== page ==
5. A combiner as claimed in claim 1, wherein said means for generating control voltages each includes an amplifier for amplifying the intermediate frequency signal obtained from the intermediate frequency filter and generating a voltage which is responsive to the logarithm of the amplitude of the intermediate frequency signal.
A diversity combiner for combining two received radio signals having the same frequency and modulation, the combiner including for each of the radio signals a mixer with an associated voltage controlled local oscillator and a following intermediate frequency filter for generating an intermediate frequency signal, and a phase comparator for comparing the intermediate frequency signal with a reference signal and sending a signal responsive to the phase difference, said signal being utilized for controlling the local oscillator frequency, and where the reference signal originates from a weighted aggregate of the two intermediate frequency signals.
Two or more radio signals originating from a single transmitted radio signal and received by different antennae are combined in a diversity combiner. These signals are usually of mutually different amplitude and phase, and the task of the combiner is to form a combined resultant signal with a better signal-to-noise ratio than any of the individually received signals.
A diversity combiner of the kind given in the introduction is already known in essential respects, e.g. from the U.S. Pat. No. 3,631,344. A so-called "Ratio squared Predetection Combiner" is described in this publication. Two intermediate frequency sub-signals of like phase are formed from two incoming radio frequency signals. The two sub-signals are each filtered in their respective bandpass filter with a considerably greater bandwidth than that of the useful signal itself, so that additive noise in surrounding frequency bands are allowed to pass through the filter, as well as the useful signal. The combined signals thus obtained each pass through their respective amplifier provided with automatic gain control, whereby the noise amplitude of the signal from each amplifier will be inversely proportional to the amplitude of the useful signal. The signal from each amplifier is then divided into a useful signal part and a noise signal part with the aid of two filters. The filtered-out noise is detected and the noise level utilized to control the attenuation in a voltage controlled attenuator in the path of the useful signal. The output signals from the attenuators are added in an adding circuit, whereby a weighted aggregate signal is formed from the two intermediate frequency subsignals, the amplitude contribution from each sub-signal in this signal being proportional to the square of the amplitude of the respective sub-signal. The aggregate signal is used for detecting the radio signals and as a reference signal in the formation of the like-phase sub-signals. In a diversity combiner of this kind there is a risk, however, that disturbing radio signals, which have frequencies outside the passband of the filter that filters out the useful signals, pass through the other filters and affect the combiner function.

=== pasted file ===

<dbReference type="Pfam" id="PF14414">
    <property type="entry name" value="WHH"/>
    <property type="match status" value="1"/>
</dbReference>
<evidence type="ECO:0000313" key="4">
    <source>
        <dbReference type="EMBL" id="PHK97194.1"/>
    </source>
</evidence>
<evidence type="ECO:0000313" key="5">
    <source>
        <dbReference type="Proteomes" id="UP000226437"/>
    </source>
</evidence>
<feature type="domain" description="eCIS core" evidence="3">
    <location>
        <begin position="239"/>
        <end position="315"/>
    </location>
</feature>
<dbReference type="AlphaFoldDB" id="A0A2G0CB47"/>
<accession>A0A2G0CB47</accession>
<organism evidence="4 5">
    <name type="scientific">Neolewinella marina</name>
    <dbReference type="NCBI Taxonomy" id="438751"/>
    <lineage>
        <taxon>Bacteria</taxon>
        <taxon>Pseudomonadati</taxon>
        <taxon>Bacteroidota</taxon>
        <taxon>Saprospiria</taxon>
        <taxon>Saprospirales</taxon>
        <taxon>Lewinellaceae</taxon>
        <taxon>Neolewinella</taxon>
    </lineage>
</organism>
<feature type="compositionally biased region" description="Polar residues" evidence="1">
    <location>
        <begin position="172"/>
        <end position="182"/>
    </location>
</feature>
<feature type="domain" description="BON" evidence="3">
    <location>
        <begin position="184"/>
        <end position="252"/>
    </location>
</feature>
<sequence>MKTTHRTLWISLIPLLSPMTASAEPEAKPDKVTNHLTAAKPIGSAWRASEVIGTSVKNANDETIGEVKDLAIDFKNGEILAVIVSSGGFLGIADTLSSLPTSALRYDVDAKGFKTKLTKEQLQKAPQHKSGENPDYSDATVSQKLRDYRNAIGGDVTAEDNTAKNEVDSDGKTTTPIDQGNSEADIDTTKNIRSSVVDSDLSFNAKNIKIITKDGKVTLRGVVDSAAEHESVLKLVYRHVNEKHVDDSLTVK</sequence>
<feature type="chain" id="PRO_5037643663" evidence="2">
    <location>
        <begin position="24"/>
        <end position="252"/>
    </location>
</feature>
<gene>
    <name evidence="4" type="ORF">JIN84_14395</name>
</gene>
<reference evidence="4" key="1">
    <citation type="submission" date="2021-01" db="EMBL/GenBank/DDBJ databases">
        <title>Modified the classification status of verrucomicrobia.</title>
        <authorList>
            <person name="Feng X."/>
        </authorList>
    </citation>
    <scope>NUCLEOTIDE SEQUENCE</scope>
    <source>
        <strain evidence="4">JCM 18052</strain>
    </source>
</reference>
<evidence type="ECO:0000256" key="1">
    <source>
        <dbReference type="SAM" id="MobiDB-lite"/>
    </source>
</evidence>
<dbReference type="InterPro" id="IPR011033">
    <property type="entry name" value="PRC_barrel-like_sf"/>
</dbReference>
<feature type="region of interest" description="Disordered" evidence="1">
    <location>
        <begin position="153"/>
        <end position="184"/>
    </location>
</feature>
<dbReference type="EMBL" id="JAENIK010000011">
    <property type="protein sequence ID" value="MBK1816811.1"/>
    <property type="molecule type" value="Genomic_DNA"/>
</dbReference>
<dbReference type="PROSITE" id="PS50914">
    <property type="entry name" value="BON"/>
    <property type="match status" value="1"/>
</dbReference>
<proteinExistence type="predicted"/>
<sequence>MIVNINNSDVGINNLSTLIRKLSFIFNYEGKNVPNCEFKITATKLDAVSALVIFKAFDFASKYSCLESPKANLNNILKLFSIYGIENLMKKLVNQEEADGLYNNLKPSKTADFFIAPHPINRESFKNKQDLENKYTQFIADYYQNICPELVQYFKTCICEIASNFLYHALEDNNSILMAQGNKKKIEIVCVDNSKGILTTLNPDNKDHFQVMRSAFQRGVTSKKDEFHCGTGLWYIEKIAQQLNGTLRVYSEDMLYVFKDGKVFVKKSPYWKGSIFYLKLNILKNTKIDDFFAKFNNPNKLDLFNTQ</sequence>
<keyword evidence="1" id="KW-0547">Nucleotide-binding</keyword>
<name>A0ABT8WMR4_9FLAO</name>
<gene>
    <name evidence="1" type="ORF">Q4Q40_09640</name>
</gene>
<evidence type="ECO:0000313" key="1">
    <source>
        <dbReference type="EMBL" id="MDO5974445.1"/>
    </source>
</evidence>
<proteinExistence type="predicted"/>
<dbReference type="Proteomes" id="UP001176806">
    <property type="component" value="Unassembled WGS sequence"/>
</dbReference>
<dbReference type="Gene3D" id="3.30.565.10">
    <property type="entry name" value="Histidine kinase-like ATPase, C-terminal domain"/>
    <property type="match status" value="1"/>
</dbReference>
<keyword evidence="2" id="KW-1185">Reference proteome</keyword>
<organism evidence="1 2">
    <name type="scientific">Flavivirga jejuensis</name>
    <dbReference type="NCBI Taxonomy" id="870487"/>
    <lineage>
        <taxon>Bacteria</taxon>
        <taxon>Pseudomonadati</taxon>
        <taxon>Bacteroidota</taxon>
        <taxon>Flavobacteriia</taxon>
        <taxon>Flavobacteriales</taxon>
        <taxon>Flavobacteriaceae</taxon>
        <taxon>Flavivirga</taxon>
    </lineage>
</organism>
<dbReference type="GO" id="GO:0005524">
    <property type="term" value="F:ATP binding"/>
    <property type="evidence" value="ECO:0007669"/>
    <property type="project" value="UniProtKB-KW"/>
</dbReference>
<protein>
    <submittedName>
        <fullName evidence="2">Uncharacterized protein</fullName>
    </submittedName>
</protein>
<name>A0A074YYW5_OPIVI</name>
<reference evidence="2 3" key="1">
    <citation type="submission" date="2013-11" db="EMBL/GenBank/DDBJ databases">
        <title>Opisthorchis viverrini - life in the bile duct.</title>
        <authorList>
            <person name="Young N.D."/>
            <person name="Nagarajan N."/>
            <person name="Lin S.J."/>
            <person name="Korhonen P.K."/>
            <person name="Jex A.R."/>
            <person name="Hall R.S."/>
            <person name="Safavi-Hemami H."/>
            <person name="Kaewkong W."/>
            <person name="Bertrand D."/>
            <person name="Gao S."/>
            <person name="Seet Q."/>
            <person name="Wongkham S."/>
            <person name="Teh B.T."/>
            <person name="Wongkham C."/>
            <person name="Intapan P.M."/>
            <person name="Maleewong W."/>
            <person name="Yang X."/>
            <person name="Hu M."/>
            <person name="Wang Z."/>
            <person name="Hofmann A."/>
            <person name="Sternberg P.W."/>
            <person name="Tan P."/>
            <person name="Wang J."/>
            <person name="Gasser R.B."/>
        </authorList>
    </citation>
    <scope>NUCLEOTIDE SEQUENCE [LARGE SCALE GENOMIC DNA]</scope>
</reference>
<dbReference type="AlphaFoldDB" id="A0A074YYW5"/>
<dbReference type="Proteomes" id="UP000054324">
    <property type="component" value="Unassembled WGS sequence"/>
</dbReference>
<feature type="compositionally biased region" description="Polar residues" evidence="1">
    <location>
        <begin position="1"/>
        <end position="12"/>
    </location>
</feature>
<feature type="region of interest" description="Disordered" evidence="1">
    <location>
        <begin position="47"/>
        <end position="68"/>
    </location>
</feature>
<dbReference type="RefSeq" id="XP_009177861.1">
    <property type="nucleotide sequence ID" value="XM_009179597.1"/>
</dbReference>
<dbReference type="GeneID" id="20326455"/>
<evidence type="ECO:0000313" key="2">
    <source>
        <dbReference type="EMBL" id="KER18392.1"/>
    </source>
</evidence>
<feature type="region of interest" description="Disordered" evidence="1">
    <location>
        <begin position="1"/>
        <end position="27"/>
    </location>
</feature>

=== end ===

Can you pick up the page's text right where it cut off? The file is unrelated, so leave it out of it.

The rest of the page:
There are also diversity combiners in which the strongest signal is solely utilized, or in which the signals are added with the same weight (equal gain).
The object of the present invention is to provide a diversity combiner of the kind mentioned in the introduction, which forms two like-phase sub-signals from two radio signals, a weighted aggregate of the sub-signals being formed, and where the weighting of the sub-signals can be varied such that the quotient of the contribution of the sub-signals to the aggregate can be caused to correspond to an arbitrary power, which is greater or equal to one, of a corresponding quotient before addition. This is achieved by the aggregate being formed by a signal weighting and adding circuit, which includes four bipolar transistors, and which is controlled by two voltages responsive to the logarithm of the amplitude of the intermediate frequency signals. In this way there is also achieved that the function of the combiner is not affected by other radio signals on adjacent frequencies.